Army’s image building

November 8, 2017 By Lt. General P.C. Katoch (Retd) Photo(s): By PRO (Army)
By Lt. General P.C. Katoch (Retd)
Former Director General of Information Systems, Indian Army


Army Chief General Bipin Rawat

Army Chief General Bipin Rawat has received considerable flak on social media for having told the media that he agreed to build three foot over bridges in Mumbai for building the image of the Army. One post on Facebook even showed photo of a potholed-water logged road in front of a house, saying that the dilapidated road built by the MCD could also be taken on by the Army, in case the Chief was interested in more image building. Obviously the Chief would have been asked to take on the task under the garb of 'nation building', an exercise that is clearly political. So, the Chief had little option where the military has been used to meet political ends past several decades. But the question here is why does the Army need to build its image when the public holds it in high esteem because of what it has been doing over the years consistently. The issue to address is in which quarters is the image of the Army not considered high enough and who is working towards lowering the Army's image? Opposition parties apart, is this the politico-bureaucratic nexus compounded by the anomaly of MoD being manned exclusively by bureaucrats? That the media is exploited by forces inimical to India from within and outside India too is an established fact, one example being the ‘up for sale’ type of media fellows, known to own properties beyond their means, who fabricated stories of an army coup.

A slimy colleague even put the photograph of a serving military chief on the front cover, captioning it “Self Before Service”. But they would never have the guts to write anything in a similar fashion against police officers because they simply would be bamboozled out of shape overnight. To certain extent the malaise also is to deflect from the deep rooted corruption (MoD being part of it) as described in the 1993 Vohra Committee Report. Not without reason Neha Thirani wrote in the New York Times on 2nd April 2012, “Corruption in India’s Ministry of Defense runs deep and wide, judging by the accusations made by defense officials in the past few months. Maybe that shouldn’t be a surprise. In the frequent cases of corruption that have surfaced in the ministry over the years, incidents of graft have implicated everyone from petty officers to the highest ranks in the department.” And there are scams that have spanned multiple governments involving both major political parties of India. The beauty of the set up is that the polity is dependent on the bureaucrat for advice and the latter is not accountable and couldn’t care less. That is why we don’t even have a National Security Strategy and the HQ Integrated Defence Staff (IDS) has not been merged with the MoD. During the first Indo-US DPG meeting held at New Delhi immediately, the US delegation was flabbergasted to know that our MoD has no personnel from the military on permanent absorption or deputation. They wondered how our MoD could function in the first place.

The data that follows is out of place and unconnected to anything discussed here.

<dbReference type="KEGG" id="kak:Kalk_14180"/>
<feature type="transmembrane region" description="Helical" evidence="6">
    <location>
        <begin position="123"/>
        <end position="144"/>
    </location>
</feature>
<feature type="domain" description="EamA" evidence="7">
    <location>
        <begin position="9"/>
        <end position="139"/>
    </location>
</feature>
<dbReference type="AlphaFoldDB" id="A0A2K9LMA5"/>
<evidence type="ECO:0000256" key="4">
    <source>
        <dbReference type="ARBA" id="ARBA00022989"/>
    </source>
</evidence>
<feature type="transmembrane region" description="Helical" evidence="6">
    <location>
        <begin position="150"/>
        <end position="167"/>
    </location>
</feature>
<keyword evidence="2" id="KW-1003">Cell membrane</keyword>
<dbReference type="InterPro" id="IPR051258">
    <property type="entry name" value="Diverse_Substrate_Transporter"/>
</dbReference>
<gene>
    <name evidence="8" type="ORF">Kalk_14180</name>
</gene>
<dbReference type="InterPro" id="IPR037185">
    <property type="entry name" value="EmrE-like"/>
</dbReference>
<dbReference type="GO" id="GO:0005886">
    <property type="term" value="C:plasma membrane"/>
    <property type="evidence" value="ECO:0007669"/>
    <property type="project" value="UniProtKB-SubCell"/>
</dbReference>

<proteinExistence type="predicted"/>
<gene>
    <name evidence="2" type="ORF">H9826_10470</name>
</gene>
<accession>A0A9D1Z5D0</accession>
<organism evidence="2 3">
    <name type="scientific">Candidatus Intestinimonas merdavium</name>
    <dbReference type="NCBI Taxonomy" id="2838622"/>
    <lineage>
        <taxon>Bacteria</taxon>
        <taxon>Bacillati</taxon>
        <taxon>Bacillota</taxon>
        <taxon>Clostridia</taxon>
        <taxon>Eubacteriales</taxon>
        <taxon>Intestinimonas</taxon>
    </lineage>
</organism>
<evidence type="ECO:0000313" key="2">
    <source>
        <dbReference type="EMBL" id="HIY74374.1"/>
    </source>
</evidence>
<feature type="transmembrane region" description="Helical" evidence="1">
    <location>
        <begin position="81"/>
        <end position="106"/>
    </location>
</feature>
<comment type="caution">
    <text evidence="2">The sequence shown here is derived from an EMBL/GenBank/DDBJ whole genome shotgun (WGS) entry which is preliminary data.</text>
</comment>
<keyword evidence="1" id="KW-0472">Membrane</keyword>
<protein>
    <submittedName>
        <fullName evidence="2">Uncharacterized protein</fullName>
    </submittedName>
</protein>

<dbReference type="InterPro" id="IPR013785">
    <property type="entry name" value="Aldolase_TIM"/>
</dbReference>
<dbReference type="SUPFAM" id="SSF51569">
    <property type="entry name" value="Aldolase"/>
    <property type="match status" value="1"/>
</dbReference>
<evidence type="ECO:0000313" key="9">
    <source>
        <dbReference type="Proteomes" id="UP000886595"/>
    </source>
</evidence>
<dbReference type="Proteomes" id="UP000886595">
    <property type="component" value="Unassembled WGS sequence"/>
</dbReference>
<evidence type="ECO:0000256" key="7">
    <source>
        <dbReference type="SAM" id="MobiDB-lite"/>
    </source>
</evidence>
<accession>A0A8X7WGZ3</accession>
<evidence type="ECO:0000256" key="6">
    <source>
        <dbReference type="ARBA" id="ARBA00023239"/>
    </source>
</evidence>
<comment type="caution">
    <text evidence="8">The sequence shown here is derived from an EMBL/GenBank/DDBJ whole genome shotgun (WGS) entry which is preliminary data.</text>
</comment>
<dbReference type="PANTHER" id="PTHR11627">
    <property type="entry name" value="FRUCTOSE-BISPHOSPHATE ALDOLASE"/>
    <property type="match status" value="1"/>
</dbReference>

More recently, The Centre for Strategic & International Studies (CSIS), Washington, highlighted the “Indian Defence Ministry’s (MoD) inability to discuss policy and strategy.” Excluding the military from crucial strategic decision-making and not reviewing the entire rubric of higher defence management and role of bureaucracy factoring the reports of scores of committees adversely affects national security. He has made no effort to remodel civil-military relations and has gone for blacklisting firms at the first instance to push his clean image but without making alternative procurement arrangements to fill up critical deficiencies. He has not been able to remodel DRDO and the OFB and make them accountable, bringing us to a sorry state where the military has to import even assault rifles and carbines. The Defence Minister (as the Prime Minister) may plead he is clean but he can hardly dust off the reflection of the murky dealings by his subordinates. That is the reason why HQ IDS has not been permitted to integrate with the MoD – so that bureaucratic accountability can continue to be avoided and more importantly the mafia links remain dappled. So how can the image of the Army be enhanced in an environment where there are signs of deriding the military in many spheres, with seemingly deliberate effort to place them even below para-military forces. Frankly no elaborate net assessment or appreciation is required.

The sole factor that the matters to the polity is the vote-bank. The Election Commission of India has authorized every soldier who is serving for one day six months or more on the day of election in any part of India to vote in the State elections (of the State he is serving in) as well as the Municipal Elections of the Municipality covering the place of the soldier’s current posting. Where exercising one's franchise is a democratic right and a state like Gujarat has made voting compulsory, nothing can be more stupid than the Army denying exercising this right by 'every' soldier. The Service Chiefs heading a 1.4 million military has a moral obligation towards this, Army Chief General Bipin Rawat having the major share while heading a 1.2 million Army. The image of the Army will automatically fall in place.